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Lost & Found

4.18 of 5 stars 4.18  ·  rating details  ·  4,984 ratings  ·  469 reviews
A girl finds a bright spot in a dark world.

A boy leads a strange, lost creature home.

And a group of peaceful creatures cedes their home to hostile invaders.

Shaun Tan, with his understates voice and brilliant draftsmanship, has proved that he has a unique imaginative window to our souls, and an unparalleled ability to share that opening with pictures and narratives that ar
Hardcover, 128 pages
Published March 1st 2011 by Arthur A. Levine Books
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Community Reviews

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First Second Books
Dear Shaun Tan, I would please like to come and live inside your head. Failing that, can you build an amusement park outside my house? Hearts and flowers, Gina.
Originally published in Australia between 1998 and 2001, the three stories collected in this book all share the themes of alienation and identity confusion. My favorite is The Lost Thing, which was adapted into an Oscar-winning animated short film in 2010. While these three early efforts by Shaun Tan are already visually stunning, they still lack the complexity and scope of his later masterpiece The Arrival.

This is a beautiful book, full of wonder, but not completely wonderful. The artwork is spectacular and the stories are better-than-adequate. But I see this as a bittersweet collection. The stories end on a hopeful note, but if you're on meds, you may want to dose up before diving in. Not that the stories are depressing, just a bit gray, ironically. The vibrant artwork contrasts pretty sharply with the subdued voice of the stories, making the read a bit of a push-pull. Try this: have someone read ...more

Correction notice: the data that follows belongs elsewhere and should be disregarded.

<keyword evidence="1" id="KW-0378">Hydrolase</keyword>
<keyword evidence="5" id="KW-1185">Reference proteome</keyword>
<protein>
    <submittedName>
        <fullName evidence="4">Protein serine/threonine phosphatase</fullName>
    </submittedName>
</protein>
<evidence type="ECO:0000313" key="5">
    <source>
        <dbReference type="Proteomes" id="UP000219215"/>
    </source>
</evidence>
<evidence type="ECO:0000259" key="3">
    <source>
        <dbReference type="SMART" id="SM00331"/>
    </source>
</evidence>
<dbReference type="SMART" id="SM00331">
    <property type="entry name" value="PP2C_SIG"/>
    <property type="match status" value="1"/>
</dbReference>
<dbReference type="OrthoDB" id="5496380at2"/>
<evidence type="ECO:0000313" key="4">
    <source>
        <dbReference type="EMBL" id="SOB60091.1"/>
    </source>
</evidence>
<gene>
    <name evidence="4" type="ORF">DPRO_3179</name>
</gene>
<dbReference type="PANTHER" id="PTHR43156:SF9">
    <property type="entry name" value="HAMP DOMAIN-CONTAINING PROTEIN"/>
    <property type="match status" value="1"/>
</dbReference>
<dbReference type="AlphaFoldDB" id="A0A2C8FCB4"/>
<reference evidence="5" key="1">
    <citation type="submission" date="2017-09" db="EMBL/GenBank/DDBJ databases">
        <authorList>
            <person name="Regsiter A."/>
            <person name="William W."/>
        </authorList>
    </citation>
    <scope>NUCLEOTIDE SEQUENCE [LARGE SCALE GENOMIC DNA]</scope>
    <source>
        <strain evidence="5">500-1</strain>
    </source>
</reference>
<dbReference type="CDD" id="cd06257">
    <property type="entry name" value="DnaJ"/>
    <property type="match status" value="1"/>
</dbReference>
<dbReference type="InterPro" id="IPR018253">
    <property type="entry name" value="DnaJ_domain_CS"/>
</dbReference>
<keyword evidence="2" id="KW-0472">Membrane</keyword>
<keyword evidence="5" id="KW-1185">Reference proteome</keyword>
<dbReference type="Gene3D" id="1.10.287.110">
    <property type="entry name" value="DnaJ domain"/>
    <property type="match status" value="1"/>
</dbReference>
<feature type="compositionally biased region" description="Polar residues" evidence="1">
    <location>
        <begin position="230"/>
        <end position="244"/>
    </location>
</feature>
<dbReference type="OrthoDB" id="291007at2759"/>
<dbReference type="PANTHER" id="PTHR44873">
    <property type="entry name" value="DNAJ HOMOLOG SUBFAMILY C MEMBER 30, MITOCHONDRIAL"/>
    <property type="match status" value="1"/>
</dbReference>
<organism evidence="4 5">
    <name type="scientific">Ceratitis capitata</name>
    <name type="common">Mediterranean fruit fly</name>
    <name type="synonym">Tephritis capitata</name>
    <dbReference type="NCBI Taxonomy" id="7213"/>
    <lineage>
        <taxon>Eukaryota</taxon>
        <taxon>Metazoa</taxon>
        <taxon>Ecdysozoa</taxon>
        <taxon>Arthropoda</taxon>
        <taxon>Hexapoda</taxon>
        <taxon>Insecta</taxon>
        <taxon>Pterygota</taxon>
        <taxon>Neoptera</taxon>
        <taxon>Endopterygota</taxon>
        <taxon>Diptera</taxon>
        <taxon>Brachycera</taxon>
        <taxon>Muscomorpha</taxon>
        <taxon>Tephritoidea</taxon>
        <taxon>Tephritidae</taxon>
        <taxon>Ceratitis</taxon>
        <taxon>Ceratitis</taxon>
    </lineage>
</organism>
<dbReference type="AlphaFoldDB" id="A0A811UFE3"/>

Since The Arrival was still very fresh and vibrant in my mind, this suffered a little in comparison to me. Lovely, all of them. The first two were sweet, with a red leaf to find on every page of the first and the second conveying simplicity even with complex drawings. The last, "The Rabbits," was amaaaaaaaazing!, grim, sad, and unfortunately easily understood to represent historical events - the page that opens to children carried by The book ends with a short essay by Tan explainin ...more
Artwork: 5 stars.

The Red Tree, 2.5 stars
The Lost Thing, 2 stars
The Rabbits, 3 stars

Some parts of the stories I could get into, other parts were too surreal for me. Out of the three stories, The Rabbits was a Little more straightforward.

Kelly H. (Maybedog)
Three picture books are included in this volume so I will review them separately but overall the book is breathtaking. Although all three books are illustrated with wondrous, inventive, and unrecognizable things like The Arrival, they are the perfect illustrations for the metaphorical tales they are illustrating. Tan’s artwork is astonishing. His text is less so but that’s okay, it’s still fairly good and that’s not what this is about anyway. Also like The Arrival, the pictures pretty much speak ...more
Tony Keefer
I loved this rerelease of 3 stories by Shaun Tan. As usual the artwork is amazing and in some cases very haunting. All three stories deal with the place of people in a society.